conditioning was installed until around 1970. Throughout the buildings, summer
weather meant lanolin from the old wool-processing days dripping down the walls
or from the ceilings above.
Alma E. Pontz was the first woman hired.
According to her 2013 obituary, she had already put in twenty-four years in the
wool business before being hired by Olsen as the first administrative
assistant, and thus was more than a decade older than her bosses. She stayed
with DEC until she retired twenty-one years later. Gloria Porrazzo was the
first woman hired to work in assembling the Laboratory Modules and Systems
Modules. These products allowed Digital to be profitable from its first year
onward. The women who worked in assembly, informally “Gloria's Girls,” did
circuit board assembly, welds and quality control.
|Barbara Stephenson, DEC engineer
Women were promoted from within. Maynard
resident Angela Cossette was hired as an administrative assistant in 1963 in
support for DEC User’s Society. DECUS provided a pre-internet forum for
computer users to exchange technical information and user-developed software.
Cossette moved up to becoming the company’s first woman manager, in time with
as many as one hundred people reporting to her. In her own words “Digital
became very aggressive about giving women the opportunity to grow in their
careers and making it possible for them to move into key positions.” Cossette
retired in 1992.
Her comment reflected Digital's
self-realization that it had a problem with its history of male dominated
culture. A Core Groups program was started in 1977, evolving into the Valuing
Differences philosophy in 1984. The stated goal was for the company and its
employees to pay attention to differences of individuals and groups, to be
comfortable with those differences, and to utilize those differences as assets
to the company's productivity.
Fleepo the Clown, aka Philip Bohunicky
November 2014 marked ten
years since Philip W. Bohunicky, aka “Fleepo the Clown” passed away, a month
shy of his eighty-fifth birthday. Phil had been a fixture in Maynard’s parades
and celebrations for close to forty years. He, as have others, qualified for
the honorary title “Mr. Maynard” in his time.
Phil wrote up part of his life’s story for
the Maynard Historical Society shortly before he died. As he told it, he began
sponsoring and coordinating Maynard’s Christmas parade in 1966 because of an
event from his youth. His early memories were of growing up in a Catholic
orphanage. He described a snowy winter evening when the nuns told the boys that
after evening prayers they were to put on their winter outfits. They walked to
the center of town, where he heard a small band playing “Jingle Bells,” and everyone
joined in to sing Christmas carols.
Plaque honoring Phil Bohunicky
In his own words, “All of a sudden a huge
red fire engine appeared around the corner with its sirens and horns blasting
away. Standing in the back of the fire engine was a huge Santa Claus waving and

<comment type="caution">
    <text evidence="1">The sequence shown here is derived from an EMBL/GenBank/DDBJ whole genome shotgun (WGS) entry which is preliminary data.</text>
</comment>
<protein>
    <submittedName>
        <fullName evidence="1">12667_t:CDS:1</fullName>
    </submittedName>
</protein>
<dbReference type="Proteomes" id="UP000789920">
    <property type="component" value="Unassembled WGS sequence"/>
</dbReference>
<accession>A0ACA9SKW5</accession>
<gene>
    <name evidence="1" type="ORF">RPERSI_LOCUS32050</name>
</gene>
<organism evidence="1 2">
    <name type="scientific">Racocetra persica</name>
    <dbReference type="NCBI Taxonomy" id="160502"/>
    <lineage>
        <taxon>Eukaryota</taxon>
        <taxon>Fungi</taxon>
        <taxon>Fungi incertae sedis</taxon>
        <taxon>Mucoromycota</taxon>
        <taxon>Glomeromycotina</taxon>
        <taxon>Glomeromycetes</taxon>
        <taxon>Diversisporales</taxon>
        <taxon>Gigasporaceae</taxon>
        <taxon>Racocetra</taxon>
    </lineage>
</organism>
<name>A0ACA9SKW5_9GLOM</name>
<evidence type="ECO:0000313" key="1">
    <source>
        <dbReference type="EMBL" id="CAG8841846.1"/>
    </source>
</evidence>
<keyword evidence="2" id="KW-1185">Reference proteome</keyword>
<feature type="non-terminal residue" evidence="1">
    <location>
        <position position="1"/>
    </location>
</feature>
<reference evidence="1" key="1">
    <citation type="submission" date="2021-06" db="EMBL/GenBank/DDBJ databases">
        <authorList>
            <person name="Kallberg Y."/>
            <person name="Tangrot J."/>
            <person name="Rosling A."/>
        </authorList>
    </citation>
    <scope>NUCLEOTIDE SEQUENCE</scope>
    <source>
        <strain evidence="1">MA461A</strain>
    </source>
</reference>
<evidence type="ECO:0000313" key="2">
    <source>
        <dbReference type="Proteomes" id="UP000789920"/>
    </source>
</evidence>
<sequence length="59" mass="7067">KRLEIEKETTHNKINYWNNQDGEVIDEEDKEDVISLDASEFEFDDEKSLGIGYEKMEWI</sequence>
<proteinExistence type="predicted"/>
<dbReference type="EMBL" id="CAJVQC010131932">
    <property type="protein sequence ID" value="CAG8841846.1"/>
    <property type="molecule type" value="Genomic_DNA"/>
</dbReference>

yelling ‘Merry Christmas, Merry Christmas! Ho Ho Ho!’ As Santa faded slowly in
the distance I was mesmerized, and to this day, oh so long, long after, I never
forgot when I first saw Santa Claus when I was only six years old and living in
In addition to starting the Maynard
Christmas Parade tradition, behind the scenes he also personally covered much
of the cost of putting on the event, a responsibility since taken on by the
Rotary Club. Phil also organized the annual Easter Egg Hunt at Crowe Park and
helped provide entertainment at the Fourth of July carnivals at the same
location. At many events he was joined by his children, and others in the seven
to ten age range, who performed as the Happy Toe Square Dancers.
Phil's main alter ego was “Fleepo the
Clown,” but he also put in appearances at children’s and charity events as
Grandpa Fleepo or Harmonica Phil. Many Maynardites remember Fleepo on WAVM’s
The Fleepo Show; or in costume, on roller skates, handing out lollipops; or
seeing him drive by—in costume, on his way to an event—with a very, very large
stuffed panda in the car as his sidekick. His license plate read FLEEPO. One
story that made local news in April 1990 was that Fleepo was hatjacked of his
signature antique top hat at the Easter Egg event. Sadly, the hat was never
As to how his clown name came to be: Philip
clown-apprenticed for years with Chris Sclarppia, who went by the name “Bozo”
(not the famous Bozo). Chris took the French pronunciation of Phil’s name—think
“Fe-leep”—and from there mutated it to “Fleepo.”
Out of costume, Bohunicky put in uncounted
hours supporting Little League baseball, T-ball and the water safety swim
program conducted at Lake Boon. He had served in the Army Medical Corp in
Europe during World War II, and appeared in uniform at Memorial Day and
Veterans Day remembrances. His post-war career was as an electronics technician
at MIT’s Lincoln Labs, in Lexington. Bohunicky died on Veterans Day, 2004.
Little is known about Bohunicky’s family
history. One source mentions both of his parents dying when he was an infant,
and with no other family member to take him, he ended up at St. John’s Catholic
Orphanage in Utica, New York, until he was eleven, and then lived with a series
of foster families. His good luck was the last family insisting he finish high
school, and then the GI Bill putting him through Massachusetts Trade School.
Phil's contributions to town spirit continue
to be remembered. Each year, the Philip Bohunicky Humanitarian Award is
presented at the WAVM banquet to a member of the town who exemplifies the same
type of dedication to his/her community.